This section is from the book "Malaria, Influenza And Dengue", by Julius Mennaberg and O. Leichtenstern. Also available from Amazon: Malaria, influenza and dengue.
After the respiratory system, the nervous system is most frequently affected in influenza.
We have to deal only in part with gross anatomic inflammatory processes; more often with so called functional disturbances of the motor, sensory, or vasomotor centers and tracts, and, finally, with the cortex of the cerebrum as the organ of consciousness and psychic functions.
Whereas the inflammatory phenomena (meningitis, encephalitis, myelitis) are attributed to the invasion of the influenza bacilli or of the microbes associated with them, the cause of the functional disturbances is usually assigned to the toxins produced by these microorganisms. But there can be no doubt that the toxins of influenza, which in our lectures (1889) we designated as " intense nerve poisons," are capable in themselves of producing inflammatory and degenerative changes, especially in the peripheral nerves, changes analogous to those produced by other bacterial toxins and poisons (alcohol, lead, mercury, etc.). It would mean writing a voluminous monograph if we tried to mention everything which has been observed in the older and especially in the newer literature in regard to nervous sequelae and effects of influenza. These cases present complicated and unusual clinical pictures of varying combinations of paralyses, irritative motor phenomena, and various forms of anesthesia and hyperesthesia, atypical pictures of disease not admitting of classification, and whose description would require a detailed report of histories of all the special cases.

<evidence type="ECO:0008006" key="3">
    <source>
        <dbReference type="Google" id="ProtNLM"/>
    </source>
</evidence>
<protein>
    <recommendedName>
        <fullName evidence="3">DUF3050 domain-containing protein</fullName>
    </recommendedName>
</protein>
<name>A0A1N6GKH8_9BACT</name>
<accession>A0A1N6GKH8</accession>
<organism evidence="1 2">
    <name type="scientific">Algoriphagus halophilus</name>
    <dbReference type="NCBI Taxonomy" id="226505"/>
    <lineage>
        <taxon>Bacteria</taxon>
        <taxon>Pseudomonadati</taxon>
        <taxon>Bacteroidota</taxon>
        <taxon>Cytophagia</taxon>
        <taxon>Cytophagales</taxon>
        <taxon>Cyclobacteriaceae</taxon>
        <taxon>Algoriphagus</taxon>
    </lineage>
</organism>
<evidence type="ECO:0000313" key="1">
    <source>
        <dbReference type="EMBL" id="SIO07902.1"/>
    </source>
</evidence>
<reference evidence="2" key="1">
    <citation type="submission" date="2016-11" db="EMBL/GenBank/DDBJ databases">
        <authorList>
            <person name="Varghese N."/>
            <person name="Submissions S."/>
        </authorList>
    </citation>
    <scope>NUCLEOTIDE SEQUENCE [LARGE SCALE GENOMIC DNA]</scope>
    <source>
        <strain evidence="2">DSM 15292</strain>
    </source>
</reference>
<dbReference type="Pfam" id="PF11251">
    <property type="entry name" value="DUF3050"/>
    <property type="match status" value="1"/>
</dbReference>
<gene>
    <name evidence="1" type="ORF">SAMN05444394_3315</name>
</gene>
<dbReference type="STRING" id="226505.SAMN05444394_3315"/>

We cannot here enter into any critique of the various nervous diseases connected with influenza. When, as a sequel to influenza, there develop typical tabes dorsalis, paralysis agitans, spastic spinal paralysis, disseminated sclerosis, Graves' disease, or progressive paralysis, the most natural conclusion is to consider influenza as an intercurrent disease, which caused an already incipient but unnoticed affection to develop more rapidly than would have been the case without the occurrence of influenza. With a disease like influenza, which affects 50 per cent, of the population, it is certain that numerous nervous and other diseases which occur during the course or after the epidemic will be attributed, directly or indirectly, to influenza, although they would doubtlessly have appeared sooner or later in any case. Nevertheless, there can be no doubt that influenza has been the direct cause of numerous polymorphic diseases of the nervous system. The latest influenza pandemic and its recurrences have taught us something quite new in neurology, namely, an acute infectious disease, which, compared with all others, is characterized by its striking neurotoxic effects. The sentence on which we laid especial emphasis in our lectures (1889-1890)-"The influenza toxins are intense nervous poisons"-has found full justification in the history of earlier as well as in the latest epidemics.
Space will not allow us to quote all the authors who have described affections of the nervous system in influenza. But their observations in combination with our own form the basis of what follows.
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